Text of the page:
Tierre Guthrie, 39, posted on his Facebook page that his opinions may offend some people.
Photo: Facebook photo
Photo: Facebook photo

GBI: Henry County shooter may have been in anti-government group

The man believed responsible for killing a Locust Grove police officer may have been a member of a separatist movement that does not recognize government authority in things like laws and taxes, the GBI said Monday.

Tierre Guthrie could have been a so-called sovereign citizen or a member of the Nuwaubian Nation of Moors — a black separatist group founded in Georgia in 1970, Scott Dutton, deputy director of the GBI, told The Atlanta Journal-Constitution. Sovereign citizens believe that governments operate illegally and that they get to decide which laws to obey, according to the Southern Poverty Law Center, a non-profit group which monitors hate groups and other extremists.

A neighbor reported that Guthrie had espoused a belief in “Moorism,” a religious organization founded on the premise that African-Americans are descended from the Moorish Empire and thus are Moors by nationality.


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“It is something we are looking out to determine which, if any (he may have been involved in),” Dutton said. “There are strong indications he was affiliated with an anti-government group. It’s one of those things where these particular groups, until they violate the law, they are free to do what they want to do.”

On Friday morning, two Henry County deputies arrived at Guthrie’s rental home on St. Francis Court in Locust Grove to serve a warrant, according to police. Guthrie had an outstanding warrant for failure to appear in court, but deputies had no reason to believe he was violent, Sheriff Keith McBrayer said Friday.

Guthrie failed to appear in Locust Grove municipal court on Feb. 6, three days before two deputies arrived at his home, according to his arrest warrant. On Aug. 29, he was cited for illegally parking a commercial vehicle, the warrant states.

Tierre Guthrie, 39, posted on his Facebook page that his opinions may offend some people.
Photo: The Atlanta Journal-Constitution

On Friday, Guthrie allegedly became combative and pulled a gun, firing shots at the deputies and at Locust Grove Officer Chase Maddox, who was called for back-up, the GBI said. It wasn’t known Friday who fired first, but Guthrie, the deputies and Maddox were all struck. Guthrie, shot four times including twice to the chest, died at the scene, according to police. Maddox, a married father with a baby due this week, was shot in the head and died from his injuries. He was 26.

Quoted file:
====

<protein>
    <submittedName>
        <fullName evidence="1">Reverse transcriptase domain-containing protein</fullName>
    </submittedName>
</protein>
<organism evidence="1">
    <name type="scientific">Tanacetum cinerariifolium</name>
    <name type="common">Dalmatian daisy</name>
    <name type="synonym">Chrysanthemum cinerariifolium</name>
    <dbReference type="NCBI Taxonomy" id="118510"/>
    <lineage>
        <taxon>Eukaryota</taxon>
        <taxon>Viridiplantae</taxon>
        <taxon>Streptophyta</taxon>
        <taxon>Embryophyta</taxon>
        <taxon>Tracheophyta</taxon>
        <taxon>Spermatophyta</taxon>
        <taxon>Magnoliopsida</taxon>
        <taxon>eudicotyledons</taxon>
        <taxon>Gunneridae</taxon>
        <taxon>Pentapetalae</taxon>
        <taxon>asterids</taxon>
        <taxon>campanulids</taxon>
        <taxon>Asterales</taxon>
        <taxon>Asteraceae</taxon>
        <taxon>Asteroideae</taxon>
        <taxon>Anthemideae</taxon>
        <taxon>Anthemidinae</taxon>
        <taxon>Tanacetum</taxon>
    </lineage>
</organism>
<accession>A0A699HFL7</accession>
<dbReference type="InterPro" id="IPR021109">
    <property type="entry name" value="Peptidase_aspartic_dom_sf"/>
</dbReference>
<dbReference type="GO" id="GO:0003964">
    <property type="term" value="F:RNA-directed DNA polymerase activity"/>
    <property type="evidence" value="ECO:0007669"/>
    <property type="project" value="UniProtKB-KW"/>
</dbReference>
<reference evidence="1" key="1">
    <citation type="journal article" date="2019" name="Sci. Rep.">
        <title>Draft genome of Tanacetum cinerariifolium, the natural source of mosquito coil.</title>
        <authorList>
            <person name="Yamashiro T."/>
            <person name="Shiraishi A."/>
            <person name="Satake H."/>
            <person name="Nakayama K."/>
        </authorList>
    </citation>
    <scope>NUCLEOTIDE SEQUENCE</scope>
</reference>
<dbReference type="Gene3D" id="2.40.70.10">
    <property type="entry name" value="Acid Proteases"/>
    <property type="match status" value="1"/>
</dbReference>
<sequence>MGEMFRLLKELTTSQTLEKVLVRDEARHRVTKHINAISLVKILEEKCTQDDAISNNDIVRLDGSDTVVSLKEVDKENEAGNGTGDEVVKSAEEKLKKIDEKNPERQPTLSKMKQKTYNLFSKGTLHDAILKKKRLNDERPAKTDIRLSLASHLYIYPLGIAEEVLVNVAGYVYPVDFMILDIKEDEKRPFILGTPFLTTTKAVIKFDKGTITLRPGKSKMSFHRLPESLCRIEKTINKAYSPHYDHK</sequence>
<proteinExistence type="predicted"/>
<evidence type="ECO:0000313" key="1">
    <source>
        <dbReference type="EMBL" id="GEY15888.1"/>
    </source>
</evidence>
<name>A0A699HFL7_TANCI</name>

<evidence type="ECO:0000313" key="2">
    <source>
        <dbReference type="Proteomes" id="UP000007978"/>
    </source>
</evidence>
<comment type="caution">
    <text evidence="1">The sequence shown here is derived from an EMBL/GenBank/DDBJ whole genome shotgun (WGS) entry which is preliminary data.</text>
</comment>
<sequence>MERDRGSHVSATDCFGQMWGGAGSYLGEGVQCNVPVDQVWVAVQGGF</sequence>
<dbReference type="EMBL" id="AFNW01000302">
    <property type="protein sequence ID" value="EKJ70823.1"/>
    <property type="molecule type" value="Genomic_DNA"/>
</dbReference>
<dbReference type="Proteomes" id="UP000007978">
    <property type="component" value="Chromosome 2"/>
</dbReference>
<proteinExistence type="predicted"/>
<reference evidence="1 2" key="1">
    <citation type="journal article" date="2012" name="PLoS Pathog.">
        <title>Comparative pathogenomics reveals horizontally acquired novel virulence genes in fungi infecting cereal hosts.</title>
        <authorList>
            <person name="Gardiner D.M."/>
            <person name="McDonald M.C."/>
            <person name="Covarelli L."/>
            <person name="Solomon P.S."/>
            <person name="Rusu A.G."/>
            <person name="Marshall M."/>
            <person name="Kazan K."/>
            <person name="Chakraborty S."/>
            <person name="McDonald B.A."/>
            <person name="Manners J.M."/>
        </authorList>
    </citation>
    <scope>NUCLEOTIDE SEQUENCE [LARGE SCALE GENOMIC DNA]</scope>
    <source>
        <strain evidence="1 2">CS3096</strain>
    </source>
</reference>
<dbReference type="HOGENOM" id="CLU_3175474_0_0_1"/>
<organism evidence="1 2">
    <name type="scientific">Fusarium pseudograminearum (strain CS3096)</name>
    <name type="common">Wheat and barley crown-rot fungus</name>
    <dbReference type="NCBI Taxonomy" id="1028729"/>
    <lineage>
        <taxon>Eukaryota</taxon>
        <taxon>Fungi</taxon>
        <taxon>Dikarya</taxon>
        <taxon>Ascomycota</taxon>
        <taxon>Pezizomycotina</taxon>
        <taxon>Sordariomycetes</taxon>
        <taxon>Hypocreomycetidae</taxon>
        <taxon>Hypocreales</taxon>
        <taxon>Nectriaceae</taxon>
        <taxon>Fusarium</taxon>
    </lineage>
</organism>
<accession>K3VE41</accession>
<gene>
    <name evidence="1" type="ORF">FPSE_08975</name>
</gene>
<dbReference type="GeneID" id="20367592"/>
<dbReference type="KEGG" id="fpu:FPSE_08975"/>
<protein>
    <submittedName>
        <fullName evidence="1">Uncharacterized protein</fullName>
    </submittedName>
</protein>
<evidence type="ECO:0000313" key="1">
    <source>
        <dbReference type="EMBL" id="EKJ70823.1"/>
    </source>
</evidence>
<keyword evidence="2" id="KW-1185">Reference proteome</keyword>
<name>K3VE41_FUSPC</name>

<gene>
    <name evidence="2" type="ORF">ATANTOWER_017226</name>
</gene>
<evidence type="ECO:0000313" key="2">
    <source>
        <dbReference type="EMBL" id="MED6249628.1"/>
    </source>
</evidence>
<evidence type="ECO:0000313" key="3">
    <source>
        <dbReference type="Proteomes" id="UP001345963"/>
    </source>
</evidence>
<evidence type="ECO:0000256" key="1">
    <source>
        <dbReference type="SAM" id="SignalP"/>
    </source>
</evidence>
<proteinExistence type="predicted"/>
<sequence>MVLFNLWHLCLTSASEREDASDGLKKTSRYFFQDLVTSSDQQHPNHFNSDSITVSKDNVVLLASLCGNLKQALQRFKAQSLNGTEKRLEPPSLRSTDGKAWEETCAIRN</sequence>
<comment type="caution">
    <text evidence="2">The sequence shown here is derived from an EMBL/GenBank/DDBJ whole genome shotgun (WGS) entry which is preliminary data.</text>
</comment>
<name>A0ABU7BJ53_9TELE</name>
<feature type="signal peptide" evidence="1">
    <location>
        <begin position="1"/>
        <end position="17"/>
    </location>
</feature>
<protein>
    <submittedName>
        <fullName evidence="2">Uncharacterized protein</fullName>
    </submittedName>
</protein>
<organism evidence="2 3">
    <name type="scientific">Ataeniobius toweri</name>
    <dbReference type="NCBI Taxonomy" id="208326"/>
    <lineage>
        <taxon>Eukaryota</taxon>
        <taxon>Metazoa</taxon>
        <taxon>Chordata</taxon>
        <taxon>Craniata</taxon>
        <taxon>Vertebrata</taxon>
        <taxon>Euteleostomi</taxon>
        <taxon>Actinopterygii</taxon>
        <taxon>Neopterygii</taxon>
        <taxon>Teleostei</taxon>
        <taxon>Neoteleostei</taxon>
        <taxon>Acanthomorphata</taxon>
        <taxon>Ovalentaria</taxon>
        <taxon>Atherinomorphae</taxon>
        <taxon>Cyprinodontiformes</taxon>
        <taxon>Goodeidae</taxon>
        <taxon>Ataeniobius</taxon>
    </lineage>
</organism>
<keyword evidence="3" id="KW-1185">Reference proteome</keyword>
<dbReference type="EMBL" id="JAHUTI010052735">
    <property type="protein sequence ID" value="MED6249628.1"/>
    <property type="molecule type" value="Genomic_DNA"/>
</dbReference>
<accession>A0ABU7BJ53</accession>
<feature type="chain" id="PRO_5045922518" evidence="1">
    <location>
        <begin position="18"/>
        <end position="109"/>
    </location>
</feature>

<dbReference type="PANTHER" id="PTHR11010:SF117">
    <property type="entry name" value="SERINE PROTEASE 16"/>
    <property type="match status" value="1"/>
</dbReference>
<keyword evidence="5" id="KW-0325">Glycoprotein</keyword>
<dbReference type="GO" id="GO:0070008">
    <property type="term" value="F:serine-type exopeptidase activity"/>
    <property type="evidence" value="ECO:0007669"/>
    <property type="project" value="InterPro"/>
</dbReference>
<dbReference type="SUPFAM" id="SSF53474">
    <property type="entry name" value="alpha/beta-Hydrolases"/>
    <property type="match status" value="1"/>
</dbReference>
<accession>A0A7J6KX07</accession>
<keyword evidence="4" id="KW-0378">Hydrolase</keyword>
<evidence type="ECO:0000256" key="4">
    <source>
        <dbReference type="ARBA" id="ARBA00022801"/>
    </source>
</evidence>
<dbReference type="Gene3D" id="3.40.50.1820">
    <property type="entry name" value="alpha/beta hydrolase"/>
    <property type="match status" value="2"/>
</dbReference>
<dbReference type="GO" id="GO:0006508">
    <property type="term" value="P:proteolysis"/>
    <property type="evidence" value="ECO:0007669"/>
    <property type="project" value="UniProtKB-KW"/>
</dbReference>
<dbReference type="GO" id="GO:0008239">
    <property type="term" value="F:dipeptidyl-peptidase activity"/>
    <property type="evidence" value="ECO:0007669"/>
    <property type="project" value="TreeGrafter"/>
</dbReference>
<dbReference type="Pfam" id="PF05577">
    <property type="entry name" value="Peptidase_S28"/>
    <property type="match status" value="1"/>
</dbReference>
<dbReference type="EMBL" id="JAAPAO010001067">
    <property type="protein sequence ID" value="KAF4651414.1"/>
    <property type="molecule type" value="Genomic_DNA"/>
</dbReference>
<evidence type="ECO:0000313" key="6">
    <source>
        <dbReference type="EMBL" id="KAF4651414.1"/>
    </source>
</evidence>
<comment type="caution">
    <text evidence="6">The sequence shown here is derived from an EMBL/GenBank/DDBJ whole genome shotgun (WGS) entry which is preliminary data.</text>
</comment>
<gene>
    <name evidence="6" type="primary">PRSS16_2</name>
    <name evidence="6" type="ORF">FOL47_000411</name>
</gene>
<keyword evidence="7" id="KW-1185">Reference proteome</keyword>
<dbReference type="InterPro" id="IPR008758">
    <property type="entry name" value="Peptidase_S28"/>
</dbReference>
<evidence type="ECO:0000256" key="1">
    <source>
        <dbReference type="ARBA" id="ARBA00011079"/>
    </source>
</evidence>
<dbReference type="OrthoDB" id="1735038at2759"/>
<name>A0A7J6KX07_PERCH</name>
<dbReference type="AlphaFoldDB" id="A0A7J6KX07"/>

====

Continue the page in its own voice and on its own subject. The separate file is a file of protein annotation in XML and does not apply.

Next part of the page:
On Monday, the Locust Grove community and beyond rallied to help the Maddox family, with donations on one fundraising page topping $100,000. Donations were also being accepted at the Locust Grove police department and a fund was set up at United Community Bank. A Griffin printing business had already printed 3,000 decals Monday afternoon to honor Maddox, with all of the proceeds going to the officer’s family

“If you know Locust Grove, you’d know that’s how it is there,” business owner Destin Fuller said. “Everyone is coming together and everyone’s going to have a decal on their car.”

Fuller owns Cardinal Creations Vinyl Supply and grew up in Locust Grove, where many family members and friends still live. Fuller’s husband is a Spalding County sheriff’s deputy.

After learning of Maddox’s death, Fuller said her family went to work creating hundreds of “End of Watch” black and blue decals to sell for $2 each. At a vigil Saturday night, Fuller sold out of 800 decals. And on Monday, Fuller said family members were helping complete orders for 3,000 decals, including various law enforcement agencies who plan to honor Maddox on their patrol cars.

“This is what you do. You come together,” Fuller said. “This is what we can do and God has given us the ability to do that.”

The officers escorted the body of Chase Maddox through Fayetteville and to a Peachtree City funeral home.

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